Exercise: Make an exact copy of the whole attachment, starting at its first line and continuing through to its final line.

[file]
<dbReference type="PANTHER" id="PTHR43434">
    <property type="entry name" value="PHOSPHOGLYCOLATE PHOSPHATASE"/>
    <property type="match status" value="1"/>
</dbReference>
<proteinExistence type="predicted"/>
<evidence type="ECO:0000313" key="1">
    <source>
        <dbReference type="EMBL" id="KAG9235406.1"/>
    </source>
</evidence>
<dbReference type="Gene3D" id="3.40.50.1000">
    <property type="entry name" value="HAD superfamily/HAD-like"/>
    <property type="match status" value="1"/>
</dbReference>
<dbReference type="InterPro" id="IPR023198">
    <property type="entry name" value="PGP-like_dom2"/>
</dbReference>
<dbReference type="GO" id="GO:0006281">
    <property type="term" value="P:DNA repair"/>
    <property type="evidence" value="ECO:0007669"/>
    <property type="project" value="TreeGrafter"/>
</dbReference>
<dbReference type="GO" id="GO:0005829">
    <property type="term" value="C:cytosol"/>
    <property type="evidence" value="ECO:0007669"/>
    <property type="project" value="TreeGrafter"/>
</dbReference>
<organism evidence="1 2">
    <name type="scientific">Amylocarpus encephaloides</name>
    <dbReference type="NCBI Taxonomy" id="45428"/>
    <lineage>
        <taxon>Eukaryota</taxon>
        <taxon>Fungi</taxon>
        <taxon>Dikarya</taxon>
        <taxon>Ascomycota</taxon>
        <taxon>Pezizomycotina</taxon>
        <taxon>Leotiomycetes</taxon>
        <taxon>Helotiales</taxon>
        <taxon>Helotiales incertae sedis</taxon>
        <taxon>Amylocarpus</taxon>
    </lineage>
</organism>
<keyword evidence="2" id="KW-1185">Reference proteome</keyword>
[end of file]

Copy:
<dbReference type="PANTHER" id="PTHR43434">
    <property type="entry name" value="PHOSPHOGLYCOLATE PHOSPHATASE"/>
    <property type="match status" value="1"/>
</dbReference>
<proteinExistence type="predicted"/>
<evidence type="ECO:0000313" key="1">
    <source>
        <dbReference type="EMBL" id="KAG9235406.1"/>
    </source>
</evidence>
<dbReference type="Gene3D" id="3.40.50.1000">
    <property type="entry name" value="HAD superfamily/HAD-like"/>
    <property type="match status" value="1"/>
</dbReference>
<dbReference type="InterPro" id="IPR023198">
    <property type="entry name" value="PGP-like_dom2"/>
</dbReference>
<dbReference type="GO" id="GO:0006281">
    <property type="term" value="P:DNA repair"/>
    <property type="evidence" value="ECO:0007669"/>
    <property type="project" value="TreeGrafter"/>
</dbReference>
<dbReference type="GO" id="GO:0005829">
    <property type="term" value="C:cytosol"/>
    <property type="evidence" value="ECO:0007669"/>
    <property type="project" value="TreeGrafter"/>
</dbReference>
<organism evidence="1 2">
    <name type="scientific">Amylocarpus encephaloides</name>
    <dbReference type="NCBI Taxonomy" id="45428"/>
    <lineage>
        <taxon>Eukaryota</taxon>
        <taxon>Fungi</taxon>
        <taxon>Dikarya</taxon>
        <taxon>Ascomycota</taxon>
        <taxon>Pezizomycotina</taxon>
        <taxon>Leotiomycetes</taxon>
        <taxon>Helotiales</taxon>
        <taxon>Helotiales incertae sedis</taxon>
        <taxon>Amylocarpus</taxon>
    </lineage>
</organism>
<keyword evidence="2" id="KW-1185">Reference proteome</keyword>